5 Jul 2020

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Chris and the Kingsmen - Album Review: Regular Joe

19 Nov 2019 // A review by Mike Alexander

It’s been a while coming but Chris Ward could well be New Zealand’s answer Jimmy Barnes – a genuine working class hero. His debut album is ostensibly a solo record but not without the blood, sweat and tears of the Kingsmen, a band of merry men including Chris Close, David Cloughley, Frankie Daly and Ben Crosson, who co-wrote three of the tracks, boosted by more merry men and women, Aaron Boot, Josh Saville, Ben Lill, producer TeMatera Smith and backing vocalists Jodi Wareing, Tumanako Timirau, Lucy Hiku and Lissel and Magau Stewart.

Right from the get-go on his debut album, Regular Joe, the Christchurch based singer lays his cards on the table with a classic rock sound that flexes its muscles with the dynamics of a Led Zeppelin with a wailing siren in the background that’s straight out of Pink Floyd’s Dark Side Of The Moon. A short and sharp burst of guitar stabs through the questing and questioning Run And Hide, with Ward riding a vocal line that’s pure fire in the belly. 

Star is notable for the introduction of sax and more guitar aerodynamics, while Waiting On A Rainy Day zig zags around a relentless rhythm and some squalling guitar.

The tempo drops from hop scotch on speed to Lost, an initially slow paced ballad, that grinds its way through a tortured lyric "heal me, I need to feel safe", to an intense climax and soaring vocal wail and banked guitars that, fall away and find resolution in a soft bass line.

An almost church-like keyboard and piano steer Take Control, which snakes along with muted trumpet, and comes across as one of the more accusatory tracks on the album but if Ward has a sermon to preach it’s delivered more as a reality check than with any real venom. Still, there’s fire in the belly and if we get burned it often means there are lessons to be learned, which the lyric "sometimes we’re strange because we change" on The Change suggests.

It’s a soul searching vocal, with a Springsteenish-feel to it that bleeds into the acoustically-driven first single Baby Blue, an odd change of pace until it bursts alive into a sprawling rocker, while the tempo reaches a happy medium with Cold Solitude even if it’s slightly antithetical to the state of resignation the song suggests. Likewise, Me Again almost tangos to a reflective duet featuring the stunning Lissel Stewart, who announces her vocal presence in much the same way as Annie Crummer did on the Netherworld Dancing Toys’ classic For Today.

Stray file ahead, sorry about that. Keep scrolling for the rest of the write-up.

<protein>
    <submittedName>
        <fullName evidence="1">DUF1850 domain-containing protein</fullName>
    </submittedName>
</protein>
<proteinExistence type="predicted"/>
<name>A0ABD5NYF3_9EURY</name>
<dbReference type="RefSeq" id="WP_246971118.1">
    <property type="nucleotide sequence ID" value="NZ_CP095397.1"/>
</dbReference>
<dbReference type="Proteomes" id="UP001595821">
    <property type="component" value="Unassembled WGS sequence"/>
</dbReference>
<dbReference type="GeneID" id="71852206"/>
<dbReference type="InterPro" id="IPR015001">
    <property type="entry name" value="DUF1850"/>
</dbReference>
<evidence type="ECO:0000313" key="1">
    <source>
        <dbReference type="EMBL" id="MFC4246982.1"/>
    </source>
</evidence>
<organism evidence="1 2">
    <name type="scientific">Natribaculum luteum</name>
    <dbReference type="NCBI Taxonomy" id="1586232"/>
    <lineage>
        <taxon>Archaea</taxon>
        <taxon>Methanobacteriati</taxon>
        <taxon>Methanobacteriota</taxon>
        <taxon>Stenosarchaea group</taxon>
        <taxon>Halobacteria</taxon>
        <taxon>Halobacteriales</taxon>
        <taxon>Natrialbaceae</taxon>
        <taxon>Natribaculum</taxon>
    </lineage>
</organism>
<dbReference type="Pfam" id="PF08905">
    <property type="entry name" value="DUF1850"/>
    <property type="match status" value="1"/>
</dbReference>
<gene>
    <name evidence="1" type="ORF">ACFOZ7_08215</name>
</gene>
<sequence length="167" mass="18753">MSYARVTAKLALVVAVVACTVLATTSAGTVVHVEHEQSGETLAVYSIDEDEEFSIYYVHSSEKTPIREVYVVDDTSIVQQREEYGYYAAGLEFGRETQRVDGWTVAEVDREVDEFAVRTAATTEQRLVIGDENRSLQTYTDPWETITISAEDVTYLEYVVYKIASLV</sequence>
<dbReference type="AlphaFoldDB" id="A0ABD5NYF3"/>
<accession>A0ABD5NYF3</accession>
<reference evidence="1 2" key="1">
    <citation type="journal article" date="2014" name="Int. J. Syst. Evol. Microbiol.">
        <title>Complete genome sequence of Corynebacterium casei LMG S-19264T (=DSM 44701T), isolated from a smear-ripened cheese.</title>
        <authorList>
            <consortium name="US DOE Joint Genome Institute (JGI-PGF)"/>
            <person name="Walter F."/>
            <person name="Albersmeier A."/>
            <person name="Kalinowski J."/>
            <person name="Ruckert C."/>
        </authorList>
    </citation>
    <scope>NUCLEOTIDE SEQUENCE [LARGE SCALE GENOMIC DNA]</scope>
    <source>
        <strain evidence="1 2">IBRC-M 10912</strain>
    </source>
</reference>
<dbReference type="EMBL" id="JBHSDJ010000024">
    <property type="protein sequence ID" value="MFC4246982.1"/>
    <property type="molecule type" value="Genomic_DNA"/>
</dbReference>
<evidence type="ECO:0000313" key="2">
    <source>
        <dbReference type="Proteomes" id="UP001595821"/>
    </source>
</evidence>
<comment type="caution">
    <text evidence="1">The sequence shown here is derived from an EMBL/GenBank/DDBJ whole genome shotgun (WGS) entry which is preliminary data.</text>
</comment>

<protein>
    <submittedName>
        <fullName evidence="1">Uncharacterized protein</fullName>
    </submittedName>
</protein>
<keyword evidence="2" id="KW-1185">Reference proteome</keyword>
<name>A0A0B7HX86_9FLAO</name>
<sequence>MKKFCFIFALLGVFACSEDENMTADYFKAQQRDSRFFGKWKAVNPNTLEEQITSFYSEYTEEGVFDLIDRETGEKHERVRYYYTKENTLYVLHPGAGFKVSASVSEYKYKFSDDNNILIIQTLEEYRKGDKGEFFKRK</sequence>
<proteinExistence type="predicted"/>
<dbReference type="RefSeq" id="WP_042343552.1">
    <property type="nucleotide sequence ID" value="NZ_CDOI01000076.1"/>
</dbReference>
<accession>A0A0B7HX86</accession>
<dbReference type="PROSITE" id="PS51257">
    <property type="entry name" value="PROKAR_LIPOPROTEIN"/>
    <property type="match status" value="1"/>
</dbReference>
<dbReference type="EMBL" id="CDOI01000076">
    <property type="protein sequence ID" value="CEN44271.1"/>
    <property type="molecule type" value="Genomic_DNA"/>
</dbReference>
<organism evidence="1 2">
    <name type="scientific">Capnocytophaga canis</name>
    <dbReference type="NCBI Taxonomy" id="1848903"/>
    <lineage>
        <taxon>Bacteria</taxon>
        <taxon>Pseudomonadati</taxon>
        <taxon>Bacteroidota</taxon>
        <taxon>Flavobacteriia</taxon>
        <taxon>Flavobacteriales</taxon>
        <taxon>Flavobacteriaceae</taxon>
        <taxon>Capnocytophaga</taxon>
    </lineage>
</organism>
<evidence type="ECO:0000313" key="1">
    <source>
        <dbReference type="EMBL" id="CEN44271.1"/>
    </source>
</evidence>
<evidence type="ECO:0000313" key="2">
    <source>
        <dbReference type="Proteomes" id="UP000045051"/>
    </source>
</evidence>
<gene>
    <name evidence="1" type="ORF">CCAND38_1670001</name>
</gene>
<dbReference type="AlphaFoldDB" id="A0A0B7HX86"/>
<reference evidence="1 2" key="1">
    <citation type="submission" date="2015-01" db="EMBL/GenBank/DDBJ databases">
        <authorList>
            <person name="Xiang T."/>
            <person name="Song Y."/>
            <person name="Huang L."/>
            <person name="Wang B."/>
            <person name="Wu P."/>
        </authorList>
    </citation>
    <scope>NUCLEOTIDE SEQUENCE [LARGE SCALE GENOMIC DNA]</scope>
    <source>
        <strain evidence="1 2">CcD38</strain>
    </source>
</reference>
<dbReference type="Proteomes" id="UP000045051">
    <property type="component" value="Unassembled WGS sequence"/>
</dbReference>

Worn The Battle is brass tinged and fringed before Ward’s gritty vocal takes centre stage again on the album’s closer The Same. It’s a no-frills, down to earth affirmation about looking forward and leaving the past behind. In many ways, it’s the perfect mirror in which to view Regular Joe. It has musical echoes of the past while being forward thinking in its musical arrangements.

Rating: ( 4 / 5 )

About Chris and the Kingsmen

Chris and the Kingsmen is the brainchild of Chris Ward is a Christchurch based singer/songwriter and producer. His music style is influenced by a wide variety of artists including Eric Clapton, Jimi Hendrix, Ben Harper, Sublime and Bruce Springsteen to mention a few.

When Chris was going through the process of building his own studio, he was put in contact with producer TeMatera Smith (Troy Kingi, Tony Durant, Seventy One Sunset, Symphony of Screams etc.), who agreed to come to Christchurch and provide advice. During conversation Chris mentioned he had a small recording project of a few songs, and after he had heard the strength of the demos, TeMatera offered his services as producer. “I was surprised and taken aback by the depth and quality of this hitherto unknown songwriter” says Smith, “and felt compelled to be a part of his journey to produce a wonderful album… and that it is. A work of which I am very proud”. It was decided that twelve numbers would be recorded over two sessions and the resulting album Regular Joe includes the very first song Chris ever wrote, as well as one which was only written between sessions.

The first single Baby Blue was co written by Chris and longtime friend and collaborator Ben Crosson. "It's a simple song really. We got together and wrote it to try and capture the moment when your eyes lock with someone who completely mesmerizes you".

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